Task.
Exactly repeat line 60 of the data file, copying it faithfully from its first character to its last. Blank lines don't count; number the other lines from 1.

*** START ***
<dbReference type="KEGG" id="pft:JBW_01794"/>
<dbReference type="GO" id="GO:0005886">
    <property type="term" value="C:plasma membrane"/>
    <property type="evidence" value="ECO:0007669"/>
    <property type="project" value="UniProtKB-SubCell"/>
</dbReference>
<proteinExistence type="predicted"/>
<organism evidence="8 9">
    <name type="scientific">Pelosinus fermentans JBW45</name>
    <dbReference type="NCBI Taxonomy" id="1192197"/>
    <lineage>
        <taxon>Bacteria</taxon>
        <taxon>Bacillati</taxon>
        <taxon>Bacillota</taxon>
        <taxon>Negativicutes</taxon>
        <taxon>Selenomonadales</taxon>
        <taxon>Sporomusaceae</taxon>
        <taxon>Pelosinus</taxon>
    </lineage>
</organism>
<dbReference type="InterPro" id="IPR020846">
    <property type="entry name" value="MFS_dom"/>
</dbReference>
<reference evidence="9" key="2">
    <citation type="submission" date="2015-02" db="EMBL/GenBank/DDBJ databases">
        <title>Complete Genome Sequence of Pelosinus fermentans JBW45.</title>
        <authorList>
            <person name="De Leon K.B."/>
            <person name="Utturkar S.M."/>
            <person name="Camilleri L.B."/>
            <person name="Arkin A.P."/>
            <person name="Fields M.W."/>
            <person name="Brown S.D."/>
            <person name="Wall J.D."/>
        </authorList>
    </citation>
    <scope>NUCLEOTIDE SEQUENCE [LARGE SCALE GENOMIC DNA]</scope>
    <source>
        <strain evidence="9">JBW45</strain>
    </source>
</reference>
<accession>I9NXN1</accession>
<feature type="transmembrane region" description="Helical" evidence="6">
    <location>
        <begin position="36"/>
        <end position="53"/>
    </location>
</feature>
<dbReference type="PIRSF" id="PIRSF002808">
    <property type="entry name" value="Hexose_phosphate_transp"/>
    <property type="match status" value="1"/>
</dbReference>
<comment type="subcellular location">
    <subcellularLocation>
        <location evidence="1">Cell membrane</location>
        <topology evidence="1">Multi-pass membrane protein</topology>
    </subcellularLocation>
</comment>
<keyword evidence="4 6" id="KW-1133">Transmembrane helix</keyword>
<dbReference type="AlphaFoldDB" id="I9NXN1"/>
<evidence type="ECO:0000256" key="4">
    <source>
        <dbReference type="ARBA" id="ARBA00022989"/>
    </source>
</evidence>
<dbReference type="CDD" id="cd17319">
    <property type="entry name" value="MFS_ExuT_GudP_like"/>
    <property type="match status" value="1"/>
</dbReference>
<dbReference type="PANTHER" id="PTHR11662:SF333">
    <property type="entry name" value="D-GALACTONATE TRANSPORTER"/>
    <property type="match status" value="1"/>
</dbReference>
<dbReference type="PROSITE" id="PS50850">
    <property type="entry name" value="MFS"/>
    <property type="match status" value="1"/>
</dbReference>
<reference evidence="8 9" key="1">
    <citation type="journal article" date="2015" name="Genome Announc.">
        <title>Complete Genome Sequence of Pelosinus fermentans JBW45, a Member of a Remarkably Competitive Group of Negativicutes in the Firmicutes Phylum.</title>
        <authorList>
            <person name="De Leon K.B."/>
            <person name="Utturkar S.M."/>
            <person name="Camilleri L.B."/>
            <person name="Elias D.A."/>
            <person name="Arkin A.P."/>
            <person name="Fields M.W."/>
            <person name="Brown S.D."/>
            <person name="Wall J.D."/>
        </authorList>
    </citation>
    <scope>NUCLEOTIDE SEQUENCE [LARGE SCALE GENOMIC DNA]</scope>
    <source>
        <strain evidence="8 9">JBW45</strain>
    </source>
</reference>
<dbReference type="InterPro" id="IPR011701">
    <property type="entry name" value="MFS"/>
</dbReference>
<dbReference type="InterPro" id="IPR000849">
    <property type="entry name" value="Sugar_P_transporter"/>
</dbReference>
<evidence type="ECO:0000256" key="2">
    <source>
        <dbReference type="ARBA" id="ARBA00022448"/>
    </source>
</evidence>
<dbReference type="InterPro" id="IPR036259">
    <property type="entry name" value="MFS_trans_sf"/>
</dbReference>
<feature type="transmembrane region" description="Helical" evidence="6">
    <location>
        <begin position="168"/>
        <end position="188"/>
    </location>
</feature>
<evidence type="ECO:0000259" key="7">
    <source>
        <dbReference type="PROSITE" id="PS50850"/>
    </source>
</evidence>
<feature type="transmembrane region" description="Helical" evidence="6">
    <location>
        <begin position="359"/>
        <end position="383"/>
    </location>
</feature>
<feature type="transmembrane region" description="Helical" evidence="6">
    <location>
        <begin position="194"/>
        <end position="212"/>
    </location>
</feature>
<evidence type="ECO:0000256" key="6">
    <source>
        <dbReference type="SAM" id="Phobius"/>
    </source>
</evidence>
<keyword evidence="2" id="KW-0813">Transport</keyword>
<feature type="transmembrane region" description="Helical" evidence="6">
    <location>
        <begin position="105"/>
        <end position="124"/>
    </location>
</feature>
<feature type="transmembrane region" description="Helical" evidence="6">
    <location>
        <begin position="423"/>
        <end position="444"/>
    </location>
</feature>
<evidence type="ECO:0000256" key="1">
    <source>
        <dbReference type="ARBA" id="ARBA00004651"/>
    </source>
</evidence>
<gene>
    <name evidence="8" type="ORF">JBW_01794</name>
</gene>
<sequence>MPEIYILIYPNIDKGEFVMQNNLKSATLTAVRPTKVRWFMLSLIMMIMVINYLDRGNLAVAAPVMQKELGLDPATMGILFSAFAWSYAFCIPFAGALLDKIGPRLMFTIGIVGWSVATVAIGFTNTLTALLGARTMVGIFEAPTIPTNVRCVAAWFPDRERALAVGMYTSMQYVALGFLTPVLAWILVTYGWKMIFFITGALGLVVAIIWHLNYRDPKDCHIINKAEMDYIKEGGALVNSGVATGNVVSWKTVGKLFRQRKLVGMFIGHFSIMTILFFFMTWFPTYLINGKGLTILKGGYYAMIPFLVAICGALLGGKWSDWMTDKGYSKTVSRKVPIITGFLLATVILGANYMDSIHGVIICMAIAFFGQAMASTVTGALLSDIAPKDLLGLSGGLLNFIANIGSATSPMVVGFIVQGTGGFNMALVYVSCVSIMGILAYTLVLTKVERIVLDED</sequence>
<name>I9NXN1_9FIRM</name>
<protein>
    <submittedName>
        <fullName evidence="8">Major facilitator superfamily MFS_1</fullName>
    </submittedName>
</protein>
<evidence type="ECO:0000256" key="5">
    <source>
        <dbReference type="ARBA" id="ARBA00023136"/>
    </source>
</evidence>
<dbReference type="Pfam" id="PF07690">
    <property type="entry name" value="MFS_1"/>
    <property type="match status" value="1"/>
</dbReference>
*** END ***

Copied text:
<dbReference type="AlphaFoldDB" id="I9NXN1"/>